After disappointing game, Treon Harris facing big challenge against Alabama
GAINESVILLE, Fla. -- Jeff Driskel was the target of critics after Florida's last game against Alabama. Treon Harris is their favorite punching bag before Saturday's matchup with the Crimson Tide in the SEC Championship Game.
That's the life of a quarterback. A bad performance in a big game can make or break them.
Driskel seemed to never recover mentally a year ago when he went 9-for-28 with a touchdown, two interceptions and just 93 yards in the Gators' 42-21 loss at Alabama, a potential statement game for Florida that fizzled fast. The following week at Tennessee, Driskel was pulled in the fourth quarter in favor of Harris, who led the Gators on a pair of scoring drives to squeak out a 10-9 win.
Harris replaced Driskel as Florida's starter three games later and after the season, Driskel transferred to Louisiana Tech.
Meanwhile, Harris is coming off arguably the most disappointing performance of his career against Florida State. The sophomore from Miami went 19 of 38 for 134 yards and was unable to lead the offense to the end zone in Florida's 27-2 loss.
How Harris plays on Saturday at the Georgia Dome could determine whether the No. 18-ranked Gators (10-2) have a chance against No. 2 Alabama (11-1).
While criticism of Harris has been rampant since Saturday, Gators head coach Jim McElwain made it clear where Florida's quarterback situation stands.
Harris is the guy.
"He's learning. He's there, he's engaged. I'm glad he's our quarterback," McElwain said. "He's going to lead us through that tunnel in the dome there in Atlanta, and we're going to put our best foot forward and give them everything we've got."
Harris had the best passing game of his career at LSU in his first start following Will Grier's suspension, throwing for a career-high 271 yards and two touchdowns in a 35-28 loss.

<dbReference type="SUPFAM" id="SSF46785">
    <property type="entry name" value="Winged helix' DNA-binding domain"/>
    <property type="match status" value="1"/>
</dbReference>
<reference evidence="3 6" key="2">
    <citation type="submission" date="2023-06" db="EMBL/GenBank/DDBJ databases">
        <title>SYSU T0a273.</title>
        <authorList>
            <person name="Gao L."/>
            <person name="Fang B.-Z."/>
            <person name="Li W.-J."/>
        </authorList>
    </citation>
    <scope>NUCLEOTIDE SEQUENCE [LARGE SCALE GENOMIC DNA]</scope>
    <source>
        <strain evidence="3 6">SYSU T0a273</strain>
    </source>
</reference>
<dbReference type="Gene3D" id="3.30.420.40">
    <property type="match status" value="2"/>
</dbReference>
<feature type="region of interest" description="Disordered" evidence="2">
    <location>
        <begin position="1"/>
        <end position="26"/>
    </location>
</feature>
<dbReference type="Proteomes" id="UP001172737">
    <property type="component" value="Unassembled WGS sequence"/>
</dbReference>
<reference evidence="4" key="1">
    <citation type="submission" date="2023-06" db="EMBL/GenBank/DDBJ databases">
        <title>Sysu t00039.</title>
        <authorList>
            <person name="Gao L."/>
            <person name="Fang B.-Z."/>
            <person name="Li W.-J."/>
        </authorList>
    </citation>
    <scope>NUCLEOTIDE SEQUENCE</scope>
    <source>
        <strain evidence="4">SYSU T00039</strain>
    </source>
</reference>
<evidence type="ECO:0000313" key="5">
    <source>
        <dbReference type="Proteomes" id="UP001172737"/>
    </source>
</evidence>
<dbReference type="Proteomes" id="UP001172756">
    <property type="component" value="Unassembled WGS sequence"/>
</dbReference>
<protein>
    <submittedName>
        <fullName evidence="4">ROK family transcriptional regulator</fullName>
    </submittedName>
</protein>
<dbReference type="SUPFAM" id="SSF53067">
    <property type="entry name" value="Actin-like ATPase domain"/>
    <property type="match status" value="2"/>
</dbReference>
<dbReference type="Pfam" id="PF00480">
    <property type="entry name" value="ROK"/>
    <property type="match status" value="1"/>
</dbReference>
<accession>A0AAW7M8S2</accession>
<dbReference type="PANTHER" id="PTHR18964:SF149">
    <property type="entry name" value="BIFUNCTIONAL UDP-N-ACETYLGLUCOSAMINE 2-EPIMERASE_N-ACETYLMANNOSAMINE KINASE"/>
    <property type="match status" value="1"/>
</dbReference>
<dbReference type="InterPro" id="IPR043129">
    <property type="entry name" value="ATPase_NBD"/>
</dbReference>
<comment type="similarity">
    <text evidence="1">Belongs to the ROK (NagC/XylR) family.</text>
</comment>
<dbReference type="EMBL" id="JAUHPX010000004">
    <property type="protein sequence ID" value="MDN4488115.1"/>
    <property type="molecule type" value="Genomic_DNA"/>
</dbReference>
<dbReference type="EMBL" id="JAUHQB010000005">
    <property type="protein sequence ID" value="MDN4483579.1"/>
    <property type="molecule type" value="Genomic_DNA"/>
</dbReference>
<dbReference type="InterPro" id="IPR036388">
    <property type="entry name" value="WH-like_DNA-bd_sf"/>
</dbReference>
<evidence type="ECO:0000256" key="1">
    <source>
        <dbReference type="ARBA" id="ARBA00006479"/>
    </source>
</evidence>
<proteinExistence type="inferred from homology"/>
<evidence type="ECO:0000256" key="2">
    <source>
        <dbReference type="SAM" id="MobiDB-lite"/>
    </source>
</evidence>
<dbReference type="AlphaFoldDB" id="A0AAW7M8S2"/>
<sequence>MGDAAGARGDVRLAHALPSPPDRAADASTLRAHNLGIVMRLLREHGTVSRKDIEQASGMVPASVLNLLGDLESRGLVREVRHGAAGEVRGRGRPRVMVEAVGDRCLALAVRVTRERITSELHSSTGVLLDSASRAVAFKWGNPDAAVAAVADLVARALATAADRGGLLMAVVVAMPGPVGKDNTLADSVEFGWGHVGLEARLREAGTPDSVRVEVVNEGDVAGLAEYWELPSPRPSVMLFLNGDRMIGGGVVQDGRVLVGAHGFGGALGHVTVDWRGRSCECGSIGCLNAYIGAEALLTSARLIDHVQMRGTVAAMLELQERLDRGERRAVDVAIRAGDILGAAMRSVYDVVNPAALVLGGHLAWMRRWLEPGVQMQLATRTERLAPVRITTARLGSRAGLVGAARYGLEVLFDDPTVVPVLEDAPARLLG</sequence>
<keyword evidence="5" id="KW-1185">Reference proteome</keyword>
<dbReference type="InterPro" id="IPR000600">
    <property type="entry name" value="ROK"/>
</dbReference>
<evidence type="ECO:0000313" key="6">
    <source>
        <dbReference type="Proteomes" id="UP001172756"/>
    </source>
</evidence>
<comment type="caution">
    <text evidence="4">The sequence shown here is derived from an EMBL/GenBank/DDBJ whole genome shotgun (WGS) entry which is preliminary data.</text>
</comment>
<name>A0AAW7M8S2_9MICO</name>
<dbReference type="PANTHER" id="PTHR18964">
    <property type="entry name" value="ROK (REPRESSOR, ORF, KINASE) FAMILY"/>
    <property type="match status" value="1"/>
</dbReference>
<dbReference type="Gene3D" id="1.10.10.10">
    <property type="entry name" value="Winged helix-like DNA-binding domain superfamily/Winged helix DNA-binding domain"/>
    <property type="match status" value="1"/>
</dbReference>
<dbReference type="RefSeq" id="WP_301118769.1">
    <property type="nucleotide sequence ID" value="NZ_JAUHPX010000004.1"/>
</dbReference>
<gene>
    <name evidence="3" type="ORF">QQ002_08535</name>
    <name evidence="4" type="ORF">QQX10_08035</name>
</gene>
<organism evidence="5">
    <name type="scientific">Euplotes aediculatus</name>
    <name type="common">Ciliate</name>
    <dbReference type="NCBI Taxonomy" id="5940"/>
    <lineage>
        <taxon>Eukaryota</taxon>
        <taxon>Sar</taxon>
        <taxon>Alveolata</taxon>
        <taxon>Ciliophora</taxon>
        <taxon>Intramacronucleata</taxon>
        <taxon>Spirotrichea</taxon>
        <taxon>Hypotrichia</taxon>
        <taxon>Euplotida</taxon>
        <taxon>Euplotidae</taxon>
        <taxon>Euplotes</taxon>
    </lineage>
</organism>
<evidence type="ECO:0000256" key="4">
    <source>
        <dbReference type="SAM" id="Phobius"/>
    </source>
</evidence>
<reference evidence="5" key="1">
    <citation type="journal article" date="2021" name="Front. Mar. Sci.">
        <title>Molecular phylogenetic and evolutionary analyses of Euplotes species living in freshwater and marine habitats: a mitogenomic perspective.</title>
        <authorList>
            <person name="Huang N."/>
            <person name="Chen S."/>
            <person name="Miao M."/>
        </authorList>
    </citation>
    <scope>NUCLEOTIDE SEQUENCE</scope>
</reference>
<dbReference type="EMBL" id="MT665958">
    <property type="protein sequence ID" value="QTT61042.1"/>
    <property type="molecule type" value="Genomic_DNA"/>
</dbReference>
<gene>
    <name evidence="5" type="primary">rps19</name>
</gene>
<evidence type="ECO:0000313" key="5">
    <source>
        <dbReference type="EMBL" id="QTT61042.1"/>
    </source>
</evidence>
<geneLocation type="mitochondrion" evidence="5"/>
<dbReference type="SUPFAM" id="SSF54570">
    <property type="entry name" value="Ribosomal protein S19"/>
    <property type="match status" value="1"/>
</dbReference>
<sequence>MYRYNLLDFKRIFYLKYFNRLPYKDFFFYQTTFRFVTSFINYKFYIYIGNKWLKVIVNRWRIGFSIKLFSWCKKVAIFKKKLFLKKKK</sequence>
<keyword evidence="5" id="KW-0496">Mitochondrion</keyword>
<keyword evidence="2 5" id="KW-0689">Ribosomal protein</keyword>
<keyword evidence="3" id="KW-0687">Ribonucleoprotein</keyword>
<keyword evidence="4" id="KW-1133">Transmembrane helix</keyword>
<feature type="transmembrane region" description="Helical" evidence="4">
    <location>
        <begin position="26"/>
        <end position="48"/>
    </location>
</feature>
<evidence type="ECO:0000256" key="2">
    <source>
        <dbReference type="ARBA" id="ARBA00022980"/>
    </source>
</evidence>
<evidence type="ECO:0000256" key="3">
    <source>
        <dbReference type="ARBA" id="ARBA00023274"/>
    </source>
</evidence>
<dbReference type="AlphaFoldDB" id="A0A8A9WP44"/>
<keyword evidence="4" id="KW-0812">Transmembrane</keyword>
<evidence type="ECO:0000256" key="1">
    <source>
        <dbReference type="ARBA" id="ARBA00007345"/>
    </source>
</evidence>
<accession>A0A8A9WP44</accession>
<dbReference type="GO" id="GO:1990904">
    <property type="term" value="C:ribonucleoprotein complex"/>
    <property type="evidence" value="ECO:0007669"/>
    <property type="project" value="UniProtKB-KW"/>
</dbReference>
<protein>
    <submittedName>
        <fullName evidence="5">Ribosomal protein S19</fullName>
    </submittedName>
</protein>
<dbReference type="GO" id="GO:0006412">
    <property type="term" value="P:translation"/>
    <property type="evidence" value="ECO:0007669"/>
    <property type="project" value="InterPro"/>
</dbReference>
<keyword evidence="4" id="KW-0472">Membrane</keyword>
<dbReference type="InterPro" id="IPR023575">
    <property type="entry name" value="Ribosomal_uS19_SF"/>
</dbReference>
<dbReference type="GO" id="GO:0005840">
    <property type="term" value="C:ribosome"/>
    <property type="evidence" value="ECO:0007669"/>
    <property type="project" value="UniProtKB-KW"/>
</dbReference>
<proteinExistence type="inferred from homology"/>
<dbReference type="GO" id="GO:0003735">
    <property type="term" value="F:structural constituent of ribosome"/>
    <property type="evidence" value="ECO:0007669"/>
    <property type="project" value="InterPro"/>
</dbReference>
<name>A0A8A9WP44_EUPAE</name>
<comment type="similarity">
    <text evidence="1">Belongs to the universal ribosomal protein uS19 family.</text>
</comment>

The Gators recovered from their first loss of the season to win four in a row until losing to FSU. As the Gators racked up wins, Harris started to cool off. Over the last four games Harris has completed 51.8 percent of his passes (58 of 112) for 670 yards, three touchdowns and four interceptions.
And other than for 256 yards at South Carolina, Harris has not thrown for more than 158 yards in his last five starts.
McElwain takes some of the blame as the Gators have tried to use Harris in their pro-style offense more than a spread-option attack Harris ran in high school and in his six starts as a freshman.
"You need to look a little bit at me and what I'm asking him to do as well, and trying to push the envelop a little bit," McElwain said. "That's how we're going to be offensively as we continue to grow.
"Part of it is, I think, a little bit of the unknown in the LSU game and what people have done to take the things away from him that kind of made him successful there."
When Grier was suspended, Florida's already thin depth at the position became thinner. Former receiver Josh Grady, a fifth-year transfer from Vanderbilt, is the backup. Grady has a similar skill-set as Harris but lacks Harris' speed and arm strength.
After Grady, who has thrown one pass this season and eight in his career, the only options are walk-ons with no experience.
"We're not real deep at that position," McElwain said. "Not to say Josh [Grady] couldn't come in and play if he's given the opportunity."
While fans may not, Harris' teammates have confidence he will play much better on Saturday in Florida's first appearance in the SEC Championship Game in six years.
They have seen Harris make enough big plays to know he is their best option at upsetting the Crimson Tide.
"People judge him off one game," receiver Brandon Powell said. "That's what people want to do. But as a team, we still love Treon and he's going to be our quarterback Saturday."
Nothing will come easy Saturday.
Alabama has the nation's No. 2-ranked defense and surrenders just 78.9 yards rushing and 185.7 yards passing per game.
McElwain hinted at more designed runs for Harris to breathe life into the Gators' offense. Still, they know they will need more than Harris on the run.
"You can use his feet to make plays," tight end Jake McGee said. "But he also has a heck of an arm and it's something that we need to be able to use."
McElwain said what Alabama does on defense under head coach Nick Saban and coordinator Kirby Smart is "rocket science."
The Crimson Tide are fast and physical and often dominate the line of scrimmage. Alabama rarely makes mistakes on defense, which leaves few opportunities for big plays.
"We'll put something together to hopefully at least make them think," McElwain said. "My biggest thing is I hope they come away scratching their heads and say, 'that was cute.'
"We just can't sit there and be target practice for their creatures."
Harris has already had enough of that this week.